Yet another way personal data can be exposed

Consumers' personal information is vulnerable in more ways than most people might realize. It seems that no matter how diligent you are about protecting your privacy, someone else can come along and undo it all.

This time it was a pair of debt brokers that posted personal and financial information of tens of thousands of people to an unsecured website. And that has led both companies and their owners to agree to settle charges brought by the Federal Trade Commission over their failure to keep the information protected, the FTC said on Monday.

Cornerstone & Co. and owner Brandon Lambert, and Bayview Solutions and owner Aron Tomko were accused of posting names, addresses, credit card numbers, bank account numbers and how much money each person owed. They posted information on about 55,000 consumers.

The FTC said the data was put on a site intended to attract debt collectors and debt buyers, but anyone could access the information. And that, the agency said, exposed the listed consumers to scams and debt collectors who had no right to try to collect the money that was owed.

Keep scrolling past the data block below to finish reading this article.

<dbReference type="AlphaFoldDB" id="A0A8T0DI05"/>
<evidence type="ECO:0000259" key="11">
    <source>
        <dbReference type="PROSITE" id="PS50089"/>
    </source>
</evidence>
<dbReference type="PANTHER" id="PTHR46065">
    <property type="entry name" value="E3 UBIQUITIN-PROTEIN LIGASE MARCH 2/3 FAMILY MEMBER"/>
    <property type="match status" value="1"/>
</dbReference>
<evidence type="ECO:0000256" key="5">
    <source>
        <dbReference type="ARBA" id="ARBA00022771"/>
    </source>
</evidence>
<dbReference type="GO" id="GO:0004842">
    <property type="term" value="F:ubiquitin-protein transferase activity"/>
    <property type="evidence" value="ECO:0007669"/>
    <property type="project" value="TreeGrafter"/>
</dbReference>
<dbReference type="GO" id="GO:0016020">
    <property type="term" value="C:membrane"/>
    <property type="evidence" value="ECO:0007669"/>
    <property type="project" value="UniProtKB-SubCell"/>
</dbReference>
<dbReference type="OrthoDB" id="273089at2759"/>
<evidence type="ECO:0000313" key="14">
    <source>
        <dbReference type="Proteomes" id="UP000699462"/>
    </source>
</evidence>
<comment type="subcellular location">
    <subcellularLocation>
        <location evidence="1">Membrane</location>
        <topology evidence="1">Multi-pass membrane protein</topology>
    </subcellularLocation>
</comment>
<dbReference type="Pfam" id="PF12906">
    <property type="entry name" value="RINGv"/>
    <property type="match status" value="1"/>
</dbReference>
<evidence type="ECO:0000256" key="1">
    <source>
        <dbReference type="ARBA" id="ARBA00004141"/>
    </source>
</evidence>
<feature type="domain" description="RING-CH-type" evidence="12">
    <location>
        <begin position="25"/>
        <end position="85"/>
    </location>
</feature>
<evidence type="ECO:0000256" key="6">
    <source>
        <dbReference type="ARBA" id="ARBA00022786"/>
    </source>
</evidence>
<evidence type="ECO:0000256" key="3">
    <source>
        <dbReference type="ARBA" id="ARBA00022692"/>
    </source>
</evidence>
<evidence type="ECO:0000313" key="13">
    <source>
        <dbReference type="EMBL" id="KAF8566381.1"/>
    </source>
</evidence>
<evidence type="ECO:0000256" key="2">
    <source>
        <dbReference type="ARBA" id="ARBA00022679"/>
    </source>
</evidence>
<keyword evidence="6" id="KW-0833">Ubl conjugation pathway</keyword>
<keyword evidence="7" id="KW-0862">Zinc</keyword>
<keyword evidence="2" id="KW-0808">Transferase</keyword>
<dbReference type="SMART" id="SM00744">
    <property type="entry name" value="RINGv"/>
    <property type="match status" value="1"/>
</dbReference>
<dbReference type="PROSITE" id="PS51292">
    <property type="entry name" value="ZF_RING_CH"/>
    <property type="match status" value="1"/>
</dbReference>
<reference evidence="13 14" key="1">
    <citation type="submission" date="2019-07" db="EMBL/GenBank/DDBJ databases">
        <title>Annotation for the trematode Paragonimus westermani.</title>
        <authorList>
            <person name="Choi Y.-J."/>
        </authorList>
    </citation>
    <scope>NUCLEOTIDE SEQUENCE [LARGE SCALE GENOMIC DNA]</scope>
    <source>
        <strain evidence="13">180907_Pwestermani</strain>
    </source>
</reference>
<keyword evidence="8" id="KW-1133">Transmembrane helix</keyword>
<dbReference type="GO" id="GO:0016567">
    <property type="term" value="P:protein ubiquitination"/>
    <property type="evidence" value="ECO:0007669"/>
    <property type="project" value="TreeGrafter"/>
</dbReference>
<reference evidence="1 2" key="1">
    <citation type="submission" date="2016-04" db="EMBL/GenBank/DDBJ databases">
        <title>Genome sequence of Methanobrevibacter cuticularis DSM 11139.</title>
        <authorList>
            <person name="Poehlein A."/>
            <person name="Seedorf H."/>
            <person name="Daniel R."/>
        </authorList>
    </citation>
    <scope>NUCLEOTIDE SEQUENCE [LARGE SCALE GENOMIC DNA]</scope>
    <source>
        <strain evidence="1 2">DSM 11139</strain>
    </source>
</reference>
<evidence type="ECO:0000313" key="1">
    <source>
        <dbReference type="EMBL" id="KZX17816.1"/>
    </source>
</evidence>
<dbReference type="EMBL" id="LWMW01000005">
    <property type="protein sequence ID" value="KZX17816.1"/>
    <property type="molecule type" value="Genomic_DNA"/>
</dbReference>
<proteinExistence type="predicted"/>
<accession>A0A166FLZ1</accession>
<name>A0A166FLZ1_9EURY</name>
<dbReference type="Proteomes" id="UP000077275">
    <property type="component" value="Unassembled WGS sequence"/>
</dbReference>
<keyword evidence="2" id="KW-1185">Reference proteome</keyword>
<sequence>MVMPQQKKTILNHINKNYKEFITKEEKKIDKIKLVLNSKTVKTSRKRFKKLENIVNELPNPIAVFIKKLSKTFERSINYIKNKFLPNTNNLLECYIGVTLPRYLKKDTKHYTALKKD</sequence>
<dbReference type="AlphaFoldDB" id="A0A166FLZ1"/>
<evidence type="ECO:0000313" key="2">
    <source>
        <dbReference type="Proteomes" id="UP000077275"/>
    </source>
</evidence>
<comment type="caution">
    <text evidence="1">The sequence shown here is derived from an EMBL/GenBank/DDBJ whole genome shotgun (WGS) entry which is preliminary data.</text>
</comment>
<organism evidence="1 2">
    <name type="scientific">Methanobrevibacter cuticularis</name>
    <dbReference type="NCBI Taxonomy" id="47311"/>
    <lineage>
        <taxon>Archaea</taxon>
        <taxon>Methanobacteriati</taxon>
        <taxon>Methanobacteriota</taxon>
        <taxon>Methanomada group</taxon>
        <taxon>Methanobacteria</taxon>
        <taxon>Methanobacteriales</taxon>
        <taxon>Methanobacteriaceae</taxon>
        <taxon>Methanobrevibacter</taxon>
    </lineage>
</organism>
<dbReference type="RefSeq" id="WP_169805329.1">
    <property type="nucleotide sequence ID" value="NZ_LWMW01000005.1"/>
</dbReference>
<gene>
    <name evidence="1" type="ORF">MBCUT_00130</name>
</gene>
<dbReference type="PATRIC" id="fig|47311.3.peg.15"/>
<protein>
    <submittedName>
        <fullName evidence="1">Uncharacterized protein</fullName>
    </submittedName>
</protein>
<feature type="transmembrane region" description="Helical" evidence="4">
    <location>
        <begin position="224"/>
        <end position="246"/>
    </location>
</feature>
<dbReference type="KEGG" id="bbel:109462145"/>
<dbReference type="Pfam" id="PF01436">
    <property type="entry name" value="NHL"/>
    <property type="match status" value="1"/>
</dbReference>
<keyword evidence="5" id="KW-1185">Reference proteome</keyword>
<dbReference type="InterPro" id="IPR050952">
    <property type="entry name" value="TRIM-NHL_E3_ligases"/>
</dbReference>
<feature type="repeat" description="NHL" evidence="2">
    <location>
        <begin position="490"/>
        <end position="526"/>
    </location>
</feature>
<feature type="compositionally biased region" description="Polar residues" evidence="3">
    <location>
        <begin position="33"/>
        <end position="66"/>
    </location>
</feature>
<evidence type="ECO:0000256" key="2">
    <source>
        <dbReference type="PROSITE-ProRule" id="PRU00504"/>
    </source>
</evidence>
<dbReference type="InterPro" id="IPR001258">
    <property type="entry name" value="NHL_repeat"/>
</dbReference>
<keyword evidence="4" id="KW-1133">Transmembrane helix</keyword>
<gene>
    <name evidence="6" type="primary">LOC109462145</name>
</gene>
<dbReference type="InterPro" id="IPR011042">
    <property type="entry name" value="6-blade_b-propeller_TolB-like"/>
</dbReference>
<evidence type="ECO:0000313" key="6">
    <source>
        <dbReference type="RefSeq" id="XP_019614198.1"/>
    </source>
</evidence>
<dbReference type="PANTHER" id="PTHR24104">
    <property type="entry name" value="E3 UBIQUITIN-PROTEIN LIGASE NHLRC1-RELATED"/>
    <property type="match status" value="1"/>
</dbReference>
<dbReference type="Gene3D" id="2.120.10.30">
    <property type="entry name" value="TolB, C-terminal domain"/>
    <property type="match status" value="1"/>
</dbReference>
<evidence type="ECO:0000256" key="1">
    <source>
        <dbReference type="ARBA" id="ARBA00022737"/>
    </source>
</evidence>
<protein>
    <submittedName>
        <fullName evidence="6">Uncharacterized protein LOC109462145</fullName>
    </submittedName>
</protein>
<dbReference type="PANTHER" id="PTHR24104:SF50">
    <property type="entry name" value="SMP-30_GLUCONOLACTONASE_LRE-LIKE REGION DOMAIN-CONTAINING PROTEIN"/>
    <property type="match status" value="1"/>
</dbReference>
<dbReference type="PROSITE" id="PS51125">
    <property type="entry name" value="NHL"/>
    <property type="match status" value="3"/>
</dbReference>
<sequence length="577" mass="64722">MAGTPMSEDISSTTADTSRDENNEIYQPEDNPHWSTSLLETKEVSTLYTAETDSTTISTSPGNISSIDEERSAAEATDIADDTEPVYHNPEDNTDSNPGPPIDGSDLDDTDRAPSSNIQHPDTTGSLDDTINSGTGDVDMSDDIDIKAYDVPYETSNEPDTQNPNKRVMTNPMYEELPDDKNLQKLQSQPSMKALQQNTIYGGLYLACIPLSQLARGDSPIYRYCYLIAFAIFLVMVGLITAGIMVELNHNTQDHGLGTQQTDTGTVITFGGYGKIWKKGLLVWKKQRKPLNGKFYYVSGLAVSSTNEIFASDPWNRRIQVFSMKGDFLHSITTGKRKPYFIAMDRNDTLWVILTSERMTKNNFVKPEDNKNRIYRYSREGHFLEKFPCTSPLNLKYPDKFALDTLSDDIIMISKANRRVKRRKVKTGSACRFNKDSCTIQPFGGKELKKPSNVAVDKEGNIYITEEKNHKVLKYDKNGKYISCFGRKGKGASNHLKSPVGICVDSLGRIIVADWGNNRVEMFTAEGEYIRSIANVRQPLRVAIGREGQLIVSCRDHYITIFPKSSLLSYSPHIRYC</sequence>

The FTC filed lawsuits against the two companies, and a judge ordered the data to be removed. In addition, the companies had to tell anyone whose information had been posted what happened and what they could do to avoid becoming victimized.

Under the settlement, the companies agreed to put in place security programs intended to prevent the release of that sort of personal and financial information. They also agreed to be evaluated by a third party every two years to ensure the programs are working and continuing to be used.

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    Mitch Lipka is an award-winning consumer columnist. He was in charge of consumer news for AOL's personal finance site and was a senior editor at Consumer Reports. He was also a reporter for The Philadelphia Inquirer and the South Florida Sun-Sentinel, among other publications.